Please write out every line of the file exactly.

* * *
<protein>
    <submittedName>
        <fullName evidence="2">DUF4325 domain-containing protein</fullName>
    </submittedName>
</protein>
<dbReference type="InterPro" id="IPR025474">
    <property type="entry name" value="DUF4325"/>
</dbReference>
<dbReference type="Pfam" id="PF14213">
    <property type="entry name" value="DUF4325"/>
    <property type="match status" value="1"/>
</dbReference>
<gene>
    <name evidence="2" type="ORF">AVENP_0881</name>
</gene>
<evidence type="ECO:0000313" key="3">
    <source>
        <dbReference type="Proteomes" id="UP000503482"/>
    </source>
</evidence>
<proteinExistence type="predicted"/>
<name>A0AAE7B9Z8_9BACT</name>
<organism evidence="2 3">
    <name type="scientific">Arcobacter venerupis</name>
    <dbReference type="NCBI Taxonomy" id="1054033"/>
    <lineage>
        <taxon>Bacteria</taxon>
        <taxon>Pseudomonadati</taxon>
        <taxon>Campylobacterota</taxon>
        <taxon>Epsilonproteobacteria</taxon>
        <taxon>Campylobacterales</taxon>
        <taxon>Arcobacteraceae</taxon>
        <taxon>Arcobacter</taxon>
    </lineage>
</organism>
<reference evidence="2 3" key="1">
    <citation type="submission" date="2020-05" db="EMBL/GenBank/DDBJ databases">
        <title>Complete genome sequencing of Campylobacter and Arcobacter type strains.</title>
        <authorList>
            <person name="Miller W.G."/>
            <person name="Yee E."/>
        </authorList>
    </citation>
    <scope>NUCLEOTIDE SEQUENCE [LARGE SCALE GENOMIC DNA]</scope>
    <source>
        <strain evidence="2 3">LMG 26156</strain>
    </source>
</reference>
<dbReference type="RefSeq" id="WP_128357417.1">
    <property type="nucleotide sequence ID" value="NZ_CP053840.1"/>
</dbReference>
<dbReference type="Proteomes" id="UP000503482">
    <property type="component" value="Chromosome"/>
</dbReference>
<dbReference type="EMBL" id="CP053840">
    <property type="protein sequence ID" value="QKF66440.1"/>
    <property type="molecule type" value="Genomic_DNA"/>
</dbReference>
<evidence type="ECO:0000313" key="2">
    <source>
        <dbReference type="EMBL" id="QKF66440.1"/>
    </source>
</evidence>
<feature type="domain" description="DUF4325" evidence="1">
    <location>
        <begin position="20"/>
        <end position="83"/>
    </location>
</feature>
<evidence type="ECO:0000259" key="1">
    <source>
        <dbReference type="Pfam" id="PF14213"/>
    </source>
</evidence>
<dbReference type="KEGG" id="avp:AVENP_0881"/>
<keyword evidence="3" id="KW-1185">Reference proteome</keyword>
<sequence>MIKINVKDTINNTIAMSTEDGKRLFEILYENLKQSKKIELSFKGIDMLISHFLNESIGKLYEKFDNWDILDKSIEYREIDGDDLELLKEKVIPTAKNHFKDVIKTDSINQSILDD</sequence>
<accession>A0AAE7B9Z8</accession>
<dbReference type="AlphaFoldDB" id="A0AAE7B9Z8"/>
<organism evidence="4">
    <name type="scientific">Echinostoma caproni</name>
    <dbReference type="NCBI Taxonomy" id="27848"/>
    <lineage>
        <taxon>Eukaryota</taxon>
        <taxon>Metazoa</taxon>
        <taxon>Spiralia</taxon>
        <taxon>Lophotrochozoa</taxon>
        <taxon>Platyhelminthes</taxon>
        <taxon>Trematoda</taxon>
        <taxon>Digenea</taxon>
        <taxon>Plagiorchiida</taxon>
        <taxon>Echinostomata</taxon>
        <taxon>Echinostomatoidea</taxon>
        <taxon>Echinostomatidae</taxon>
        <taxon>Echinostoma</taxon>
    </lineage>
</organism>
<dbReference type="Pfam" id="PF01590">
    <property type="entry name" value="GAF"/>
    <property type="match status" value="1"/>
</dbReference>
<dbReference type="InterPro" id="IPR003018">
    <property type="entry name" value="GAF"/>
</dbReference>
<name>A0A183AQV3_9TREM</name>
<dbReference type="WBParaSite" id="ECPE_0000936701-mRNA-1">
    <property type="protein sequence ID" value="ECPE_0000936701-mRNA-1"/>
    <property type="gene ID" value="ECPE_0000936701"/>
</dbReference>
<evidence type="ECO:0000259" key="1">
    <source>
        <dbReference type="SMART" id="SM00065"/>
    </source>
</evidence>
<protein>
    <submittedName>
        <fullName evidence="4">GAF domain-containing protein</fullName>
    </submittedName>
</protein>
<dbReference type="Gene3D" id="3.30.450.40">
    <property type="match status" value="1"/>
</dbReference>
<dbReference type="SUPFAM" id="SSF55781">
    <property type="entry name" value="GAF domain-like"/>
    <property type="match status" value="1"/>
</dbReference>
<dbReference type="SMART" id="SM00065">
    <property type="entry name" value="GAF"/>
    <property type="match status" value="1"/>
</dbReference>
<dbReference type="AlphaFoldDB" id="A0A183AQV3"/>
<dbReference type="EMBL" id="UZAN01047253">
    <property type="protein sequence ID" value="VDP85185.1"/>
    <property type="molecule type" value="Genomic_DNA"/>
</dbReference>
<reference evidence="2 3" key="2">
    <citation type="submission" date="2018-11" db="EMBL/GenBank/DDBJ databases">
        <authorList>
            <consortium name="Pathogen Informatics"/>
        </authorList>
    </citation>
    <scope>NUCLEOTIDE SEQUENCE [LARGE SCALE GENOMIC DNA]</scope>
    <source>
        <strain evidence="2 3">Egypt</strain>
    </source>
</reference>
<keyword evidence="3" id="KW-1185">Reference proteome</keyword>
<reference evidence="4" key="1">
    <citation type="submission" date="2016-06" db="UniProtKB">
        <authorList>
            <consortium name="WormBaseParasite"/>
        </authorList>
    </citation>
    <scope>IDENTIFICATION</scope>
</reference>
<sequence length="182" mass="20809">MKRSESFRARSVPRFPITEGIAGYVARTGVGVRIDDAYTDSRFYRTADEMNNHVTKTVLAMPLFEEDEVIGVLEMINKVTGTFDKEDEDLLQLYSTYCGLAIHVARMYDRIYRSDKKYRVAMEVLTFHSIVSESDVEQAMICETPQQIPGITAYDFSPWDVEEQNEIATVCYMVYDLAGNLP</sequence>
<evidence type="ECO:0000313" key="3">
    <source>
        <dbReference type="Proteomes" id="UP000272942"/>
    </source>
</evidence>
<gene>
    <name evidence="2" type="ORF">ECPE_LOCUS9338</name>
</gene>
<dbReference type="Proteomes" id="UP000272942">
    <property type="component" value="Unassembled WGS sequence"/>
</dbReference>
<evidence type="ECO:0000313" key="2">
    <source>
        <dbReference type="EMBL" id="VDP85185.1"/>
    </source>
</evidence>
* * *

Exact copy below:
<protein>
    <submittedName>
        <fullName evidence="2">DUF4325 domain-containing protein</fullName>
    </submittedName>
</protein>
<dbReference type="InterPro" id="IPR025474">
    <property type="entry name" value="DUF4325"/>
</dbReference>
<dbReference type="Pfam" id="PF14213">
    <property type="entry name" value="DUF4325"/>
    <property type="match status" value="1"/>
</dbReference>
<gene>
    <name evidence="2" type="ORF">AVENP_0881</name>
</gene>
<evidence type="ECO:0000313" key="3">
    <source>
        <dbReference type="Proteomes" id="UP000503482"/>
    </source>
</evidence>
<proteinExistence type="predicted"/>
<name>A0AAE7B9Z8_9BACT</name>
<organism evidence="2 3">
    <name type="scientific">Arcobacter venerupis</name>
    <dbReference type="NCBI Taxonomy" id="1054033"/>
    <lineage>
        <taxon>Bacteria</taxon>
        <taxon>Pseudomonadati</taxon>
        <taxon>Campylobacterota</taxon>
        <taxon>Epsilonproteobacteria</taxon>
        <taxon>Campylobacterales</taxon>
        <taxon>Arcobacteraceae</taxon>
        <taxon>Arcobacter</taxon>
    </lineage>
</organism>
<reference evidence="2 3" key="1">
    <citation type="submission" date="2020-05" db="EMBL/GenBank/DDBJ databases">
        <title>Complete genome sequencing of Campylobacter and Arcobacter type strains.</title>
        <authorList>
            <person name="Miller W.G."/>
            <person name="Yee E."/>
        </authorList>
    </citation>
    <scope>NUCLEOTIDE SEQUENCE [LARGE SCALE GENOMIC DNA]</scope>
    <source>
        <strain evidence="2 3">LMG 26156</strain>
    </source>
</reference>
<dbReference type="RefSeq" id="WP_128357417.1">
    <property type="nucleotide sequence ID" value="NZ_CP053840.1"/>
</dbReference>
<dbReference type="Proteomes" id="UP000503482">
    <property type="component" value="Chromosome"/>
</dbReference>
<dbReference type="EMBL" id="CP053840">
    <property type="protein sequence ID" value="QKF66440.1"/>
    <property type="molecule type" value="Genomic_DNA"/>
</dbReference>
<evidence type="ECO:0000313" key="2">
    <source>
        <dbReference type="EMBL" id="QKF66440.1"/>
    </source>
</evidence>
<feature type="domain" description="DUF4325" evidence="1">
    <location>
        <begin position="20"/>
        <end position="83"/>
    </location>
</feature>
<evidence type="ECO:0000259" key="1">
    <source>
        <dbReference type="Pfam" id="PF14213"/>
    </source>
</evidence>
<dbReference type="KEGG" id="avp:AVENP_0881"/>
<keyword evidence="3" id="KW-1185">Reference proteome</keyword>
<sequence>MIKINVKDTINNTIAMSTEDGKRLFEILYENLKQSKKIELSFKGIDMLISHFLNESIGKLYEKFDNWDILDKSIEYREIDGDDLELLKEKVIPTAKNHFKDVIKTDSINQSILDD</sequence>
<accession>A0AAE7B9Z8</accession>
<dbReference type="AlphaFoldDB" id="A0AAE7B9Z8"/>
<organism evidence="4">
    <name type="scientific">Echinostoma caproni</name>
    <dbReference type="NCBI Taxonomy" id="27848"/>
    <lineage>
        <taxon>Eukaryota</taxon>
        <taxon>Metazoa</taxon>
        <taxon>Spiralia</taxon>
        <taxon>Lophotrochozoa</taxon>
        <taxon>Platyhelminthes</taxon>
        <taxon>Trematoda</taxon>
        <taxon>Digenea</taxon>
        <taxon>Plagiorchiida</taxon>
        <taxon>Echinostomata</taxon>
        <taxon>Echinostomatoidea</taxon>
        <taxon>Echinostomatidae</taxon>
        <taxon>Echinostoma</taxon>
    </lineage>
</organism>
<dbReference type="Pfam" id="PF01590">
    <property type="entry name" value="GAF"/>
    <property type="match status" value="1"/>
</dbReference>
<dbReference type="InterPro" id="IPR003018">
    <property type="entry name" value="GAF"/>
</dbReference>
<name>A0A183AQV3_9TREM</name>
<dbReference type="WBParaSite" id="ECPE_0000936701-mRNA-1">
    <property type="protein sequence ID" value="ECPE_0000936701-mRNA-1"/>
    <property type="gene ID" value="ECPE_0000936701"/>
</dbReference>
<evidence type="ECO:0000259" key="1">
    <source>
        <dbReference type="SMART" id="SM00065"/>
    </source>
</evidence>
<protein>
    <submittedName>
        <fullName evidence="4">GAF domain-containing protein</fullName>
    </submittedName>
</protein>
<dbReference type="Gene3D" id="3.30.450.40">
    <property type="match status" value="1"/>
</dbReference>
<dbReference type="SUPFAM" id="SSF55781">
    <property type="entry name" value="GAF domain-like"/>
    <property type="match status" value="1"/>
</dbReference>
<dbReference type="SMART" id="SM00065">
    <property type="entry name" value="GAF"/>
    <property type="match status" value="1"/>
</dbReference>
<dbReference type="AlphaFoldDB" id="A0A183AQV3"/>
<dbReference type="EMBL" id="UZAN01047253">
    <property type="protein sequence ID" value="VDP85185.1"/>
    <property type="molecule type" value="Genomic_DNA"/>
</dbReference>
<reference evidence="2 3" key="2">
    <citation type="submission" date="2018-11" db="EMBL/GenBank/DDBJ databases">
        <authorList>
            <consortium name="Pathogen Informatics"/>
        </authorList>
    </citation>
    <scope>NUCLEOTIDE SEQUENCE [LARGE SCALE GENOMIC DNA]</scope>
    <source>
        <strain evidence="2 3">Egypt</strain>
    </source>
</reference>
<keyword evidence="3" id="KW-1185">Reference proteome</keyword>
<reference evidence="4" key="1">
    <citation type="submission" date="2016-06" db="UniProtKB">
        <authorList>
            <consortium name="WormBaseParasite"/>
        </authorList>
    </citation>
    <scope>IDENTIFICATION</scope>
</reference>
<sequence length="182" mass="20809">MKRSESFRARSVPRFPITEGIAGYVARTGVGVRIDDAYTDSRFYRTADEMNNHVTKTVLAMPLFEEDEVIGVLEMINKVTGTFDKEDEDLLQLYSTYCGLAIHVARMYDRIYRSDKKYRVAMEVLTFHSIVSESDVEQAMICETPQQIPGITAYDFSPWDVEEQNEIATVCYMVYDLAGNLP</sequence>
<evidence type="ECO:0000313" key="3">
    <source>
        <dbReference type="Proteomes" id="UP000272942"/>
    </source>
</evidence>
<gene>
    <name evidence="2" type="ORF">ECPE_LOCUS9338</name>
</gene>
<dbReference type="Proteomes" id="UP000272942">
    <property type="component" value="Unassembled WGS sequence"/>
</dbReference>
<evidence type="ECO:0000313" key="2">
    <source>
        <dbReference type="EMBL" id="VDP85185.1"/>
    </source>
</evidence>